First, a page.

Day 19 of Guest Blogging for TSC Awareness
By guest blogger Josh Krischel (Dwight, Illinois)
Life is full of lessons, as well as people who teach us these lessons, instructors if you will. When reading that first sentence you might have thought of an elder who has given you some words of wisdom, or maybe a code of life your parents always told you to live by. However, when I think of the most important lessons in my life, I don’t think of my grandparents, or my dad teaching me how to mow the lawn. Nor do I think of a single thing I’ve ever learned in school. What I do think of is the much more important things I’ve learned and continue to learn from my two absolutely amazing brothers who have TSC, Adin (13) and Mason (17). Adin and Mason are continuously reminding me to be patient, tolerant, and above all things to just enjoy the many little gifts I receive from God each day. Every morning before school, when I begin freaking out because of my intense issues with being late to events, I just slow down and take a look at one of my brothers and it just calms me down and puts a big smile on my face. Every time a situation such as that arises it always reminds me that I would never, ever, under any circumstances wish for my brothers to be any different from the way they are.
I’ll start off with a quick intro into the life of Josh Krischel. I went to Dwight Grade School for 8 years, and am currently enrolled as a freshman at good old Dwight Township High School(DTHS). I try to, and am fairly successful at, keeping a 4.0 GPA. I play football and am part of the scholastic bowl and mathletes teams, and I also throw shot and disc for the track team. As well as trying to balance my life between all these activities and school work, just like any other teenager, I also get a bit of chaos thrown into the mix. However a bit hectic at times, I suppose chaos is a bit of a strong word. Considering I don’t know what I would do with my life if it wasn’t how it is today.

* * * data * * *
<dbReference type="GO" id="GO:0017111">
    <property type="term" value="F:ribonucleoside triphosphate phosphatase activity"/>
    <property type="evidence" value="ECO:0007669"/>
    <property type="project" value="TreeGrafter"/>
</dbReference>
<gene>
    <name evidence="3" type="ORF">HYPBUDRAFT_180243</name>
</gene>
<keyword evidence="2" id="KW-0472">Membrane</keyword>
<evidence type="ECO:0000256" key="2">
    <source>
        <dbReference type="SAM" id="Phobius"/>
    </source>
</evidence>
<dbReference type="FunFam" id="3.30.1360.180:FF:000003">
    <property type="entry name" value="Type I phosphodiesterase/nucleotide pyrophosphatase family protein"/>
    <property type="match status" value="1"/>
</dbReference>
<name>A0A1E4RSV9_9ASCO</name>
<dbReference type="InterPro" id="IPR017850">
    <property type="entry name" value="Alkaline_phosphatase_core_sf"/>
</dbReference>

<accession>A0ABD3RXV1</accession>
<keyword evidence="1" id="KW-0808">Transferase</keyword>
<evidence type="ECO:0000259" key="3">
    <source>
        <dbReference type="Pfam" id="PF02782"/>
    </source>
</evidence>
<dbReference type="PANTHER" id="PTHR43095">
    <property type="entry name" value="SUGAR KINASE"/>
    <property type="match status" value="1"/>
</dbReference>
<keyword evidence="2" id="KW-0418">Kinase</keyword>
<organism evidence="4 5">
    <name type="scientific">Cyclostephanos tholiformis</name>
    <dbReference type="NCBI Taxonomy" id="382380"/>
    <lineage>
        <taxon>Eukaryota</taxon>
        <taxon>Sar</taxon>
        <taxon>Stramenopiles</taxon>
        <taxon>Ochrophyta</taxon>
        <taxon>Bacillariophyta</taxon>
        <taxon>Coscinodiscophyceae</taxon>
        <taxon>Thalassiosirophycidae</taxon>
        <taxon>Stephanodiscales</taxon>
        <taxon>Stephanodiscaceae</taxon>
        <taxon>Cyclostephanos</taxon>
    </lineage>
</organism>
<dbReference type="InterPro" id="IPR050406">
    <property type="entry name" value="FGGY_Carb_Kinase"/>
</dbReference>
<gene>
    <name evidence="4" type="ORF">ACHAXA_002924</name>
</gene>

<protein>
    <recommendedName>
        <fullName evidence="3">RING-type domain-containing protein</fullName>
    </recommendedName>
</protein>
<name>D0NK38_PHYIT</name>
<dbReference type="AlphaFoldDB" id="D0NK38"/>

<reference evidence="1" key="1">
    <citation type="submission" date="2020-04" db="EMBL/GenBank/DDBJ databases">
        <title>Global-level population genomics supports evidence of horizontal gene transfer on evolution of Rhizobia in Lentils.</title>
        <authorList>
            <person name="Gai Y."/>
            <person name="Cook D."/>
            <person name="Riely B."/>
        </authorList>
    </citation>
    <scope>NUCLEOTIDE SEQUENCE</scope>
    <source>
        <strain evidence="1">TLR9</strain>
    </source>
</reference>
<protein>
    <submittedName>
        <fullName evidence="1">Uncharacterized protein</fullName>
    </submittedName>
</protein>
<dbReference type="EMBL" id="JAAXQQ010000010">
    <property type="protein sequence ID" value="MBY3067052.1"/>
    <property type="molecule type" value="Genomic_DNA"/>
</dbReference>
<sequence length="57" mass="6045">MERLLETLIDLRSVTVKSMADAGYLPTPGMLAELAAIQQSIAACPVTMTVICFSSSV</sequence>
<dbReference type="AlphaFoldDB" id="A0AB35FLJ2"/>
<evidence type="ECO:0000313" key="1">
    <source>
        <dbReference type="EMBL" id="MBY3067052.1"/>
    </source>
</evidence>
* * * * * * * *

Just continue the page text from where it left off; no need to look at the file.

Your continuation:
Adin and Mason both have very distinct characteristics that make them both a joy to be around. Adin, who is the higher functioning of the two, loves nature, our puppy Keegan, the weather, and always carries around a watch that has little penguins on it that he constantly looks at about every five minutes just to give us the time. Then there’s Mason who is the most joyful person to be around and always seems to have a huge smile on his face.